• Nielsen: Wind Quintet in A Major, Op. 43
  • Beethoven: Quintet in E-flat Major, Op. 16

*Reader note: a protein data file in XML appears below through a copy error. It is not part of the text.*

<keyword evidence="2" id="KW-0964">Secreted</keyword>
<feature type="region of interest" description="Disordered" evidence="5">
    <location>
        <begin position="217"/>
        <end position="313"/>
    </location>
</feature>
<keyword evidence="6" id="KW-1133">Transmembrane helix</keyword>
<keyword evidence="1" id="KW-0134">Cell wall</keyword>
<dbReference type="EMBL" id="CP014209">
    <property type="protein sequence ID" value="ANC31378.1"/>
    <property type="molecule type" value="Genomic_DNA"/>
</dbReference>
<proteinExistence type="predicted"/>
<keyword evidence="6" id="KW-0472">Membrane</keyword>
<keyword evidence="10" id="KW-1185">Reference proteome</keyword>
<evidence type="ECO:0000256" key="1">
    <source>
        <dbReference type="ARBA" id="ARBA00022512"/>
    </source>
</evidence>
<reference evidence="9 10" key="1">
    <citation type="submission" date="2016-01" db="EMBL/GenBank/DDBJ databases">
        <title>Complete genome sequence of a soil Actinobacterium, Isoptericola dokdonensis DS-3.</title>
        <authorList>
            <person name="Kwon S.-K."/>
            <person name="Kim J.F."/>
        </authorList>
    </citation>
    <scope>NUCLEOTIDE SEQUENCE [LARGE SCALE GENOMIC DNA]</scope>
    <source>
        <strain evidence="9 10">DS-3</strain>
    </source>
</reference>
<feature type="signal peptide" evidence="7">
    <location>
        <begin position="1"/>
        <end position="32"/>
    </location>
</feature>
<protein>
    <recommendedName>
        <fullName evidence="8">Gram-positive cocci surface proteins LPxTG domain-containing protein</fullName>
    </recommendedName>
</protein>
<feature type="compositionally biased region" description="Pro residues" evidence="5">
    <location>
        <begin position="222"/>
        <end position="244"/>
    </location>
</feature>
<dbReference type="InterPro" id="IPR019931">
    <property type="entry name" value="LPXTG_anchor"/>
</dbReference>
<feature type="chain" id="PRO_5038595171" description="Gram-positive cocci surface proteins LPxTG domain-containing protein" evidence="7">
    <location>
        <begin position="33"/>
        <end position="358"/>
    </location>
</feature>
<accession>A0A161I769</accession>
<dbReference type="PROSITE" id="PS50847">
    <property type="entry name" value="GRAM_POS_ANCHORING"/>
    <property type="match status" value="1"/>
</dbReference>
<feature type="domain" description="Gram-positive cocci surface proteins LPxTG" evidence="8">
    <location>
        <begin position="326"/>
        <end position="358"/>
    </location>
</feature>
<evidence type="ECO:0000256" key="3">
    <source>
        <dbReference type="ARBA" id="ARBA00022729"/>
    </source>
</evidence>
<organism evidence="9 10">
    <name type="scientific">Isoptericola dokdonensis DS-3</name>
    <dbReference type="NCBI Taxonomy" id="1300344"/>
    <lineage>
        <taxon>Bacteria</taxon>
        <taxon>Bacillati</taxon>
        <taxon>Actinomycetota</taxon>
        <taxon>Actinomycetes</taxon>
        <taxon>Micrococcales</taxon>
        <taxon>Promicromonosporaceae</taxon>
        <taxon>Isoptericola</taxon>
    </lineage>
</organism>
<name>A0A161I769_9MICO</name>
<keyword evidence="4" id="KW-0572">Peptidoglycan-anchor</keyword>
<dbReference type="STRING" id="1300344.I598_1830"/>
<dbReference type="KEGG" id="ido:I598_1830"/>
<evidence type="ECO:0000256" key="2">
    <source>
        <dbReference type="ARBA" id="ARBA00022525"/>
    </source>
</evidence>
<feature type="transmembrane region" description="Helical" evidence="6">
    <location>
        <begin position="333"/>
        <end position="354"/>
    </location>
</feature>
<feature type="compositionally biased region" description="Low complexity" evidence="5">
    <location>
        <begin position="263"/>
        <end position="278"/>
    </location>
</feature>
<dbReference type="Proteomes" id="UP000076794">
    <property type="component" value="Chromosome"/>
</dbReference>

Where the string quartet provides a sort of infinite palate with minimal resources—just three instruments, differing chiefly in register—the woodwind quintet offers a much more varied cast of characters: the chipper flute, the dour bassoon, the plaintive oboe, the regal horn, and the smooth clarinet. Carl Nielsen was very familiar with the personalities of not just the instruments in his woodwind quintet, but also the players behind them; the group he originally wrote the piece for was made up of friends. Written in 1922, Nielsen’s work strikes a conversational tone, balancing duets and solos from each of the instruments with more cohesive ensemble sections. Beethoven gained inspiration from a quintet, too—in his case, not an ensemble but a composition by Mozart. Mozart’s 1784 Quintet for piano, oboe, clarinet, horn & bassoon in E flat major came some13 years before Beethoven’s, but the young Beethoven’s work is a clear tribute; his piece shares with the Mozart its instrumentation, structure, and even key.

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